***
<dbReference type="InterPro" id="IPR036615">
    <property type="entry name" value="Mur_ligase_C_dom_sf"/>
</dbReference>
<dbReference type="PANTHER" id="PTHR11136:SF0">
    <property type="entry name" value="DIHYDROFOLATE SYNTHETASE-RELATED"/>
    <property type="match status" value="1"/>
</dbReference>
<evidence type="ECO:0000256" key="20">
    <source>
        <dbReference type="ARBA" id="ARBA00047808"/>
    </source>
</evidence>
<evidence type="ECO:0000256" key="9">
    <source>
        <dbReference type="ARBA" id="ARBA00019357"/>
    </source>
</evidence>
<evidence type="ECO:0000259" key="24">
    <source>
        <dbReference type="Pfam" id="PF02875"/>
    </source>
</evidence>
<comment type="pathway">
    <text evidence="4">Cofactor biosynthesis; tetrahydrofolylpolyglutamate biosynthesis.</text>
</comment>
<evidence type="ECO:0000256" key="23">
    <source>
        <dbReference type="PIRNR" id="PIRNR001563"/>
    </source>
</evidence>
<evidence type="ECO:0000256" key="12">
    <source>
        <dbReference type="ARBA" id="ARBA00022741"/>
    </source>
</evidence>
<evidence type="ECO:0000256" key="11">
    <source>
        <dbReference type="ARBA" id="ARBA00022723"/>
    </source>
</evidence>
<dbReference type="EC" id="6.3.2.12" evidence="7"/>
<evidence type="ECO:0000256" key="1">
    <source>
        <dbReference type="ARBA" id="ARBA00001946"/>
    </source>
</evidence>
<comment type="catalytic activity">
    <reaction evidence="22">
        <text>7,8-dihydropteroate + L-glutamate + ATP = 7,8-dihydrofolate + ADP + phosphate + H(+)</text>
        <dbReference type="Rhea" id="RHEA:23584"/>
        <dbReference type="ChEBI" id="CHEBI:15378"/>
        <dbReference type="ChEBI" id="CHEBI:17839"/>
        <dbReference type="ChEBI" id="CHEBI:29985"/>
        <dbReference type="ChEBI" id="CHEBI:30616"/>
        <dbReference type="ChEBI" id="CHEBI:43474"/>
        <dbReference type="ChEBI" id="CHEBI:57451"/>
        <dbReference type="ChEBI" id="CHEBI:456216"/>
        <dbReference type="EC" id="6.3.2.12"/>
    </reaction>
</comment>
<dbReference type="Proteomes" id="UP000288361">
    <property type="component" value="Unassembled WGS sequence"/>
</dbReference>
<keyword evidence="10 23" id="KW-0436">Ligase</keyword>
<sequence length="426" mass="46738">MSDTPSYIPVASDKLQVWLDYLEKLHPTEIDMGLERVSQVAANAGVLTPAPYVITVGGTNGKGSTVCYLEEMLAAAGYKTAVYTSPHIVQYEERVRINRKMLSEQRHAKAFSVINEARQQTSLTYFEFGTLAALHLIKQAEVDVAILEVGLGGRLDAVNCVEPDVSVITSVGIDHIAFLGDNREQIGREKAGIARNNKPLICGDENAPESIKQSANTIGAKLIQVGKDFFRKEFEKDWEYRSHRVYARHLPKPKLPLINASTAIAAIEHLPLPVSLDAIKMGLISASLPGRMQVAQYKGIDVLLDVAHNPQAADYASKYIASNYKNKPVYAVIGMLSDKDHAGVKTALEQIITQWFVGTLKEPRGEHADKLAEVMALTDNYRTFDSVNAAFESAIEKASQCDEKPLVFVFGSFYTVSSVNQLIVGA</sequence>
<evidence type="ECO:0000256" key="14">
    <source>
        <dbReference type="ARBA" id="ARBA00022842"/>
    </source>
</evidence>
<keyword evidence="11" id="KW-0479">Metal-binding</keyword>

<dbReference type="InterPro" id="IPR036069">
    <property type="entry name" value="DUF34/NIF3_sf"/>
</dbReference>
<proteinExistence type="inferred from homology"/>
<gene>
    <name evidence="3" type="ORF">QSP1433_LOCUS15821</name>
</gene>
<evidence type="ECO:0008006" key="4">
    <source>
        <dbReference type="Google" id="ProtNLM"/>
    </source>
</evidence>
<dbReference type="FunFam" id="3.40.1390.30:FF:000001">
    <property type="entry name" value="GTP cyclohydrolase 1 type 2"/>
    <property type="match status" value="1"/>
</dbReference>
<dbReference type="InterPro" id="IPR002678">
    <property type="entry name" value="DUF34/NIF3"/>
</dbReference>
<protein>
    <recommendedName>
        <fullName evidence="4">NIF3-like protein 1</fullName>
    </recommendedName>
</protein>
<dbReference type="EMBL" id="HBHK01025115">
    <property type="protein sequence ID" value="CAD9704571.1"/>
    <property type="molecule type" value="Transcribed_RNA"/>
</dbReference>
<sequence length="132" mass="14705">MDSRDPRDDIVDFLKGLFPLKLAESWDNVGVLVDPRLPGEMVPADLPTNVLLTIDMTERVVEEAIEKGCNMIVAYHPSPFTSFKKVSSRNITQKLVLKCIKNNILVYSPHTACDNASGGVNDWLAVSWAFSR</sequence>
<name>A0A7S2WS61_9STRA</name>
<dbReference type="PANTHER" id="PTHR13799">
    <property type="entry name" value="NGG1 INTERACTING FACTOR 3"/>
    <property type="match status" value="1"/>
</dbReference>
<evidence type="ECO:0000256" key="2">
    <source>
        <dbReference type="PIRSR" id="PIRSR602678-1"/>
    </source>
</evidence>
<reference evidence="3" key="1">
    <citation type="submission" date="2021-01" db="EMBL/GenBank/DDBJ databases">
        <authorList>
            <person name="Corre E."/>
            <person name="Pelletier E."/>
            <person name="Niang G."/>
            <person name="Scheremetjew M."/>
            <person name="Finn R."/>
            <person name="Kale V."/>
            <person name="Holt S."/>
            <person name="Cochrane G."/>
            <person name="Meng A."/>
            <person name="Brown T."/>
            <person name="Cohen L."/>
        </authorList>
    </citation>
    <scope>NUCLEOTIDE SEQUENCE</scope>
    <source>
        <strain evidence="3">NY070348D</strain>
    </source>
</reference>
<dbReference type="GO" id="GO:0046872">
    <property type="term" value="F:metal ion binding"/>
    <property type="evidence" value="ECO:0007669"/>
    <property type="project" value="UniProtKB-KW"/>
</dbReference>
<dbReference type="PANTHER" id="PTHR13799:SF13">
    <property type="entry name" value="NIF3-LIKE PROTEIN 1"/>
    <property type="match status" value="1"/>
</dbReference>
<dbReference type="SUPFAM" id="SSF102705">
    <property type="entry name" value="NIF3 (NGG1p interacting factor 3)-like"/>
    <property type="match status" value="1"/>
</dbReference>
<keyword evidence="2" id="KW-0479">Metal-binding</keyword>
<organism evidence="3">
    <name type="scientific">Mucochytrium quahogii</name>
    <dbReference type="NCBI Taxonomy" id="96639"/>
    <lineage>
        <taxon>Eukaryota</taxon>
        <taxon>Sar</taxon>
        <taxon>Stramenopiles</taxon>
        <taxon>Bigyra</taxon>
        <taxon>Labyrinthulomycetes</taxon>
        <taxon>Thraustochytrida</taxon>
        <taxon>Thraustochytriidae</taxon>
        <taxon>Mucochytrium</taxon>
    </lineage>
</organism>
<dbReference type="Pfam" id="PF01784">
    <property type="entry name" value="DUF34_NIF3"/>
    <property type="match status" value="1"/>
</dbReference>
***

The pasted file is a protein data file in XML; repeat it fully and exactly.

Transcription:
<dbReference type="InterPro" id="IPR036615">
    <property type="entry name" value="Mur_ligase_C_dom_sf"/>
</dbReference>
<dbReference type="PANTHER" id="PTHR11136:SF0">
    <property type="entry name" value="DIHYDROFOLATE SYNTHETASE-RELATED"/>
    <property type="match status" value="1"/>
</dbReference>
<evidence type="ECO:0000256" key="20">
    <source>
        <dbReference type="ARBA" id="ARBA00047808"/>
    </source>
</evidence>
<evidence type="ECO:0000256" key="9">
    <source>
        <dbReference type="ARBA" id="ARBA00019357"/>
    </source>
</evidence>
<evidence type="ECO:0000259" key="24">
    <source>
        <dbReference type="Pfam" id="PF02875"/>
    </source>
</evidence>
<comment type="pathway">
    <text evidence="4">Cofactor biosynthesis; tetrahydrofolylpolyglutamate biosynthesis.</text>
</comment>
<evidence type="ECO:0000256" key="23">
    <source>
        <dbReference type="PIRNR" id="PIRNR001563"/>
    </source>
</evidence>
<evidence type="ECO:0000256" key="12">
    <source>
        <dbReference type="ARBA" id="ARBA00022741"/>
    </source>
</evidence>
<evidence type="ECO:0000256" key="11">
    <source>
        <dbReference type="ARBA" id="ARBA00022723"/>
    </source>
</evidence>
<dbReference type="EC" id="6.3.2.12" evidence="7"/>
<evidence type="ECO:0000256" key="1">
    <source>
        <dbReference type="ARBA" id="ARBA00001946"/>
    </source>
</evidence>
<comment type="catalytic activity">
    <reaction evidence="22">
        <text>7,8-dihydropteroate + L-glutamate + ATP = 7,8-dihydrofolate + ADP + phosphate + H(+)</text>
        <dbReference type="Rhea" id="RHEA:23584"/>
        <dbReference type="ChEBI" id="CHEBI:15378"/>
        <dbReference type="ChEBI" id="CHEBI:17839"/>
        <dbReference type="ChEBI" id="CHEBI:29985"/>
        <dbReference type="ChEBI" id="CHEBI:30616"/>
        <dbReference type="ChEBI" id="CHEBI:43474"/>
        <dbReference type="ChEBI" id="CHEBI:57451"/>
        <dbReference type="ChEBI" id="CHEBI:456216"/>
        <dbReference type="EC" id="6.3.2.12"/>
    </reaction>
</comment>
<dbReference type="Proteomes" id="UP000288361">
    <property type="component" value="Unassembled WGS sequence"/>
</dbReference>
<keyword evidence="10 23" id="KW-0436">Ligase</keyword>
<sequence length="426" mass="46738">MSDTPSYIPVASDKLQVWLDYLEKLHPTEIDMGLERVSQVAANAGVLTPAPYVITVGGTNGKGSTVCYLEEMLAAAGYKTAVYTSPHIVQYEERVRINRKMLSEQRHAKAFSVINEARQQTSLTYFEFGTLAALHLIKQAEVDVAILEVGLGGRLDAVNCVEPDVSVITSVGIDHIAFLGDNREQIGREKAGIARNNKPLICGDENAPESIKQSANTIGAKLIQVGKDFFRKEFEKDWEYRSHRVYARHLPKPKLPLINASTAIAAIEHLPLPVSLDAIKMGLISASLPGRMQVAQYKGIDVLLDVAHNPQAADYASKYIASNYKNKPVYAVIGMLSDKDHAGVKTALEQIITQWFVGTLKEPRGEHADKLAEVMALTDNYRTFDSVNAAFESAIEKASQCDEKPLVFVFGSFYTVSSVNQLIVGA</sequence>
<evidence type="ECO:0000256" key="14">
    <source>
        <dbReference type="ARBA" id="ARBA00022842"/>
    </source>
</evidence>
<keyword evidence="11" id="KW-0479">Metal-binding</keyword>

<dbReference type="InterPro" id="IPR036069">
    <property type="entry name" value="DUF34/NIF3_sf"/>
</dbReference>
<proteinExistence type="inferred from homology"/>
<gene>
    <name evidence="3" type="ORF">QSP1433_LOCUS15821</name>
</gene>
<evidence type="ECO:0008006" key="4">
    <source>
        <dbReference type="Google" id="ProtNLM"/>
    </source>
</evidence>
<dbReference type="FunFam" id="3.40.1390.30:FF:000001">
    <property type="entry name" value="GTP cyclohydrolase 1 type 2"/>
    <property type="match status" value="1"/>
</dbReference>
<dbReference type="InterPro" id="IPR002678">
    <property type="entry name" value="DUF34/NIF3"/>
</dbReference>
<protein>
    <recommendedName>
        <fullName evidence="4">NIF3-like protein 1</fullName>
    </recommendedName>
</protein>
<dbReference type="EMBL" id="HBHK01025115">
    <property type="protein sequence ID" value="CAD9704571.1"/>
    <property type="molecule type" value="Transcribed_RNA"/>
</dbReference>
<sequence length="132" mass="14705">MDSRDPRDDIVDFLKGLFPLKLAESWDNVGVLVDPRLPGEMVPADLPTNVLLTIDMTERVVEEAIEKGCNMIVAYHPSPFTSFKKVSSRNITQKLVLKCIKNNILVYSPHTACDNASGGVNDWLAVSWAFSR</sequence>
<name>A0A7S2WS61_9STRA</name>
<dbReference type="PANTHER" id="PTHR13799">
    <property type="entry name" value="NGG1 INTERACTING FACTOR 3"/>
    <property type="match status" value="1"/>
</dbReference>
<evidence type="ECO:0000256" key="2">
    <source>
        <dbReference type="PIRSR" id="PIRSR602678-1"/>
    </source>
</evidence>
<reference evidence="3" key="1">
    <citation type="submission" date="2021-01" db="EMBL/GenBank/DDBJ databases">
        <authorList>
            <person name="Corre E."/>
            <person name="Pelletier E."/>
            <person name="Niang G."/>
            <person name="Scheremetjew M."/>
            <person name="Finn R."/>
            <person name="Kale V."/>
            <person name="Holt S."/>
            <person name="Cochrane G."/>
            <person name="Meng A."/>
            <person name="Brown T."/>
            <person name="Cohen L."/>
        </authorList>
    </citation>
    <scope>NUCLEOTIDE SEQUENCE</scope>
    <source>
        <strain evidence="3">NY070348D</strain>
    </source>
</reference>
<dbReference type="GO" id="GO:0046872">
    <property type="term" value="F:metal ion binding"/>
    <property type="evidence" value="ECO:0007669"/>
    <property type="project" value="UniProtKB-KW"/>
</dbReference>
<dbReference type="PANTHER" id="PTHR13799:SF13">
    <property type="entry name" value="NIF3-LIKE PROTEIN 1"/>
    <property type="match status" value="1"/>
</dbReference>
<dbReference type="SUPFAM" id="SSF102705">
    <property type="entry name" value="NIF3 (NGG1p interacting factor 3)-like"/>
    <property type="match status" value="1"/>
</dbReference>
<keyword evidence="2" id="KW-0479">Metal-binding</keyword>
<organism evidence="3">
    <name type="scientific">Mucochytrium quahogii</name>
    <dbReference type="NCBI Taxonomy" id="96639"/>
    <lineage>
        <taxon>Eukaryota</taxon>
        <taxon>Sar</taxon>
        <taxon>Stramenopiles</taxon>
        <taxon>Bigyra</taxon>
        <taxon>Labyrinthulomycetes</taxon>
        <taxon>Thraustochytrida</taxon>
        <taxon>Thraustochytriidae</taxon>
        <taxon>Mucochytrium</taxon>
    </lineage>
</organism>
<dbReference type="Pfam" id="PF01784">
    <property type="entry name" value="DUF34_NIF3"/>
    <property type="match status" value="1"/>
</dbReference>